Time for another plan to recreate humanity! (or at least a part of it)

(Note, Feb 14: many more comments have been posted in this entry.)

We’ve been talking a lot lately about how liberal gnostics construct an imaginary world which is the opposite of reality, and then seek to turn this wholly imaginary world into actual reality.

Here’s the latest example. A rock musician named Steven Van Zandt has an article at Politico in which he proposes the real solution to Haiti’s problems (emphases are mine):

As I watched “Meet the Press” host David Gregory recently ask former Presidents Bill Clinton and George W. Bush what it’s going to take to restore Haiti to how it was, my heart started paying attention.

Gregory was asking the normal questions, and Clinton and Bush gave the appropriate answers. But it occurred to me that, my God, unless something radical is done, that’s exactly what’s going to happen. Haiti will be restored to what it was. And that’s the last thing Haiti needs….

Haiti doesn’t need to be rebuilt. Haiti needs to be reimagined.

The Haitian people need a partnership with a group of individuals that will help them, for the first time in their existence, establish a state-of-the-art infrastructure that will last 100 years, unencumbered by political and economic corruption. Then let the ingenuity, work ethic and spirit of the people do the rest.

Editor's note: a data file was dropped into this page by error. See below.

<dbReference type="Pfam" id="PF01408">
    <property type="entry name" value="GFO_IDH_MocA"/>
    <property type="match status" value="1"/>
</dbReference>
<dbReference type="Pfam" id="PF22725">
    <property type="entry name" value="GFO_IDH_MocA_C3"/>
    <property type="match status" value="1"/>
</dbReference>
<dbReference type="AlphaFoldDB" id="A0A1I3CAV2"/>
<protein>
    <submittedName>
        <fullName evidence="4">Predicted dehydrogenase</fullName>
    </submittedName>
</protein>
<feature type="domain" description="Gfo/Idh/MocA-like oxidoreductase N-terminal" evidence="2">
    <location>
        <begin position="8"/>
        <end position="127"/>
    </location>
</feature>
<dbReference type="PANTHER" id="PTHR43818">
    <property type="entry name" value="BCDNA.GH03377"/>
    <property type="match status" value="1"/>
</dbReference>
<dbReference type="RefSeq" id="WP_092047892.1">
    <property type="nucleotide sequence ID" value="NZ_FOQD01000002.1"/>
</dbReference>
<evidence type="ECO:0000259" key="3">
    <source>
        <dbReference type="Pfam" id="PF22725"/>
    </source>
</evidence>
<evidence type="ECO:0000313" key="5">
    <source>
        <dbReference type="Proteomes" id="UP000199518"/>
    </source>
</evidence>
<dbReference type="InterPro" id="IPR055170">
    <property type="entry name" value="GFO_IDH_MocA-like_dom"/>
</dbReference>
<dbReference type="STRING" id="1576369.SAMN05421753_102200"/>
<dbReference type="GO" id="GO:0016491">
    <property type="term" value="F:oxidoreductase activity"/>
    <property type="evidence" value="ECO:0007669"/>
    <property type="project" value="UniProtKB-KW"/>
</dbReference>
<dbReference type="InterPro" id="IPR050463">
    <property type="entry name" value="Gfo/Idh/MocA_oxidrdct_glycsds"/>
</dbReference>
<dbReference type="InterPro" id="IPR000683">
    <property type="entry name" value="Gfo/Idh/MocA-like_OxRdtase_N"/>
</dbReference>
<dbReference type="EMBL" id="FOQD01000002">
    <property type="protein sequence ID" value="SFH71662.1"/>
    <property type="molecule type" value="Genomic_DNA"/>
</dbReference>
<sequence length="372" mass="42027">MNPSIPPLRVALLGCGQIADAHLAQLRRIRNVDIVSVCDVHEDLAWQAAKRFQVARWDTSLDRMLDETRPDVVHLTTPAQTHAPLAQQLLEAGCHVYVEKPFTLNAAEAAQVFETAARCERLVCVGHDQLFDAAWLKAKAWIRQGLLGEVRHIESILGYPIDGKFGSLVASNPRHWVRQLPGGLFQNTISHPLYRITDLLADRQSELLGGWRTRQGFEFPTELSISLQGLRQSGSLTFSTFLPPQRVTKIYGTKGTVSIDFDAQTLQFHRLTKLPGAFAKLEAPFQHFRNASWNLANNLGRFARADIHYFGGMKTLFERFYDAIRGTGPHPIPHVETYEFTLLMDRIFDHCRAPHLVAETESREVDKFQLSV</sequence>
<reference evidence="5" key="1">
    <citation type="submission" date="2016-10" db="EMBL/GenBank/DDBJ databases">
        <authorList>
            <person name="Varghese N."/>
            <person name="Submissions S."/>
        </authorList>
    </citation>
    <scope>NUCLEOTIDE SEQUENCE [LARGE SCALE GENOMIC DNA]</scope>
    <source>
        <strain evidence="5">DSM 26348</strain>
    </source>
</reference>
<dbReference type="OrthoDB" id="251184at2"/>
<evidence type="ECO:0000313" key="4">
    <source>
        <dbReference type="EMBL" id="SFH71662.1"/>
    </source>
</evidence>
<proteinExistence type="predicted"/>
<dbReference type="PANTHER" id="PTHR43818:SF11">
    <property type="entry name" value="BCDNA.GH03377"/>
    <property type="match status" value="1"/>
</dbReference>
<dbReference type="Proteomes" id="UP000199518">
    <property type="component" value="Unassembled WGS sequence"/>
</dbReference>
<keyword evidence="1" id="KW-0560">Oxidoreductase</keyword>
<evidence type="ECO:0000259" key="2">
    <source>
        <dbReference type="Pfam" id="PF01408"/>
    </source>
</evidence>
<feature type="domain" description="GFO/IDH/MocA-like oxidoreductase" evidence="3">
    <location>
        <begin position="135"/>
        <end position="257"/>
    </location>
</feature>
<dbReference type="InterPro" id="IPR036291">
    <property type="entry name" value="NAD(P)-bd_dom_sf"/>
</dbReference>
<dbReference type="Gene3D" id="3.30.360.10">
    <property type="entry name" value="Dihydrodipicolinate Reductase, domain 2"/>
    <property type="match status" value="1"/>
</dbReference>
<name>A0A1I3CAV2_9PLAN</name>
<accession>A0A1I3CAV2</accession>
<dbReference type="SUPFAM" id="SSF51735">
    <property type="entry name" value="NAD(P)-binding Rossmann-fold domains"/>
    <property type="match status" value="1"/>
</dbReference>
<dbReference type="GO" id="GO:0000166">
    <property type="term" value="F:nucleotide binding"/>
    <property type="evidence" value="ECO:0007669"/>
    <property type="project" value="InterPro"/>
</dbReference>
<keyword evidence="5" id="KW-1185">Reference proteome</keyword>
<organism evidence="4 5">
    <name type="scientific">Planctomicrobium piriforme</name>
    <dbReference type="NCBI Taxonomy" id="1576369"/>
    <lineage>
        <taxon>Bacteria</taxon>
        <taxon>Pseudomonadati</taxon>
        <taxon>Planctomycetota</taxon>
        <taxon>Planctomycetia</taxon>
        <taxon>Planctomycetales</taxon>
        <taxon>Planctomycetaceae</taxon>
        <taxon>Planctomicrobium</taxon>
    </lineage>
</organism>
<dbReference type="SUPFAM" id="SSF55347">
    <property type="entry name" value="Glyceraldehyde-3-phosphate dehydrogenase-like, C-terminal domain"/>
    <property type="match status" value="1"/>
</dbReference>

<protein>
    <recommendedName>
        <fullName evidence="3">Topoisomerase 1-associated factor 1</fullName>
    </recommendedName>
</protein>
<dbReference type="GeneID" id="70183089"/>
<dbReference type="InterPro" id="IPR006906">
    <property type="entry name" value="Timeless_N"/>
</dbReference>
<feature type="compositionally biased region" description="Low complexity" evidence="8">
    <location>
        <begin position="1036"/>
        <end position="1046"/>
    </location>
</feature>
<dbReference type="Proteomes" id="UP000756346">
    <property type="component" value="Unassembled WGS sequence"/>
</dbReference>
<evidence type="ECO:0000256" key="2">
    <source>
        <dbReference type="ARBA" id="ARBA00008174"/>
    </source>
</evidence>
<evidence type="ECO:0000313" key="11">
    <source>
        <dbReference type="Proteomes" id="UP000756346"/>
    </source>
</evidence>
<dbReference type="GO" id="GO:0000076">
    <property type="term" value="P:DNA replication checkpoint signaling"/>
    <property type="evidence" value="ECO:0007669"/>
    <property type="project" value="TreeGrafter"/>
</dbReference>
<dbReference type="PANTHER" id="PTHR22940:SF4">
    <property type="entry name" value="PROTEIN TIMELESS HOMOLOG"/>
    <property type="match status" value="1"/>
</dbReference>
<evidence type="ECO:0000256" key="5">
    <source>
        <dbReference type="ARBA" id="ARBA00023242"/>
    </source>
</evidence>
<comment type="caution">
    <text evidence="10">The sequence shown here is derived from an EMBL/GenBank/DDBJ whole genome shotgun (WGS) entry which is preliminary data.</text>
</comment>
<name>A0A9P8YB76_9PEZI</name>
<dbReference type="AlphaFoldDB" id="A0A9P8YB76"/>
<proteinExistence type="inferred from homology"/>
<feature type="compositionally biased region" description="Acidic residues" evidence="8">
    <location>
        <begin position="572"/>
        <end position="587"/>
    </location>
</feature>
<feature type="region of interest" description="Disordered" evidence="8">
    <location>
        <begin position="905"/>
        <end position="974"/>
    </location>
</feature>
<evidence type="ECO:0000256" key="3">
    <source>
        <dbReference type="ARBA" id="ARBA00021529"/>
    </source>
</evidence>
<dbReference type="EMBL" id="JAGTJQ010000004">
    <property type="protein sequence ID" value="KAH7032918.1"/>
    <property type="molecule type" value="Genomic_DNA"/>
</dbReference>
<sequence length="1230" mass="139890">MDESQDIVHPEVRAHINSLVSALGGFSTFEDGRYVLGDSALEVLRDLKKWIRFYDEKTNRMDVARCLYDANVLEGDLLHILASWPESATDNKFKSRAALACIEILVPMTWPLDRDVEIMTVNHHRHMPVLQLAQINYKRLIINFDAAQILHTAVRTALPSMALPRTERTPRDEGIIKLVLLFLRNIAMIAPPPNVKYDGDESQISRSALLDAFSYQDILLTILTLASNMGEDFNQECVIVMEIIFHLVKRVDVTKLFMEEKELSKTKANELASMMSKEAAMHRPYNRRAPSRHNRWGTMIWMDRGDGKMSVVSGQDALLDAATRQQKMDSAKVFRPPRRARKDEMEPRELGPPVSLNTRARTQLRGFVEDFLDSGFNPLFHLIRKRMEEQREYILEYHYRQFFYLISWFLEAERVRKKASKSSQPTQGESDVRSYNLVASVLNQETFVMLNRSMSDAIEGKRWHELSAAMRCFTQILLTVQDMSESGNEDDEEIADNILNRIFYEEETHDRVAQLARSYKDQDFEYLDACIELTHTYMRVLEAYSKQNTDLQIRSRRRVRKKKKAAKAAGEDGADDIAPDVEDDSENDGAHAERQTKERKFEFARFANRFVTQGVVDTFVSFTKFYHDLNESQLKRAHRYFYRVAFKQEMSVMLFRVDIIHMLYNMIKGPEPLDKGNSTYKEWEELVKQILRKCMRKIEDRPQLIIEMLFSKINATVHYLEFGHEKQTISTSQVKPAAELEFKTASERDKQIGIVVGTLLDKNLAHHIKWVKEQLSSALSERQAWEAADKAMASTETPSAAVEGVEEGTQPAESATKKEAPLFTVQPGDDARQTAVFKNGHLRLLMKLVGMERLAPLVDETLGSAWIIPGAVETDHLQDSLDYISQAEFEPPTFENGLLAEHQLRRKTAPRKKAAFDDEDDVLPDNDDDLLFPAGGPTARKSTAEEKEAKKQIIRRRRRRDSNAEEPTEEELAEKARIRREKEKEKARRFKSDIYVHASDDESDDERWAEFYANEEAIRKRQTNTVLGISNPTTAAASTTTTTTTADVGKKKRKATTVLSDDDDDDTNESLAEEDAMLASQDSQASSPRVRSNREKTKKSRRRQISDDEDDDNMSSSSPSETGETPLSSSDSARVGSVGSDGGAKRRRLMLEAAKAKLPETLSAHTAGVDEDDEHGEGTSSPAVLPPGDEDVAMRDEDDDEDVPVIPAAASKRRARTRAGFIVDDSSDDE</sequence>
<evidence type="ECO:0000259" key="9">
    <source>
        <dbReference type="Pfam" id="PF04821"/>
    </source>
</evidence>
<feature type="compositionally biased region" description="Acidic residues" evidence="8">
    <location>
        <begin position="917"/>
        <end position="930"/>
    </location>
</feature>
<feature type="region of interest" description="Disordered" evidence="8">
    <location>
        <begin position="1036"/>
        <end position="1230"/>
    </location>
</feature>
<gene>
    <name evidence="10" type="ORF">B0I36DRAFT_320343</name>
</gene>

So it’s time to call on Warren Buffett, Bill Gates, Larry Ellison, Sergey Brin, Larry Page, Michael Dell, Jeff Bezos, Oprah Winfrey, Steve Jobs, Paul Allen, George Clooney, Robert Johnson, Angelina Jolie, Jay-Z, Brad Pitt, Wyclef Jean, John W. Thompson, Bono, Bruce Springsteen, the Beatles, Sean Combs, the Rolling Stones, Jonathan Demme, Steven Spielberg, George Lucas, David Geffen, James Cameron, John Lasseter, futurist architects and engineers, and anybody else with expertise, vision and passion to organize a summit of Haitian leaders, with Clinton as chairman, and design a new Haiti. Let’s make it the high-tech capital of the world.

We need to start solving problems permanently on this planet instead of wasting time, money and energy on temporary Band-Aids that make us feel good.

This horrible event will be all the more horrible if we don’t learn from it. Either tens of thousands of lives have been lost in vain, or they have left us the one chance to begin to build the archetypal country of the future.

There will never again be an opportunity so obvious or a people more deserving of a chance to prove what they can do.

All the symbolic gestures are nice—and even important—but they will come and go.

Whatever money gets raised is vitally important right now, but it, too, will come and go.

For once, let’s do all those things, and then let’s do something that helps permanently.

Let’s not rebuild Haiti; let’s reimagine it.

And then make it happen.

[end of article]

Van Zandt neglected to add that the only thing standing in the way of his proposal to turn Haiti into the archetypal country of the future is the political will to make it happen.

- end of initial entry -

A Canadian reader writes:

Maybe we should also replace the population of Haiti with a set of Western Traditionalists.

Larry—want to be the next Papa Doc?

Posted February 14

Reader continues:

Not worth posting, unless we be accused of genocide.

LA replies: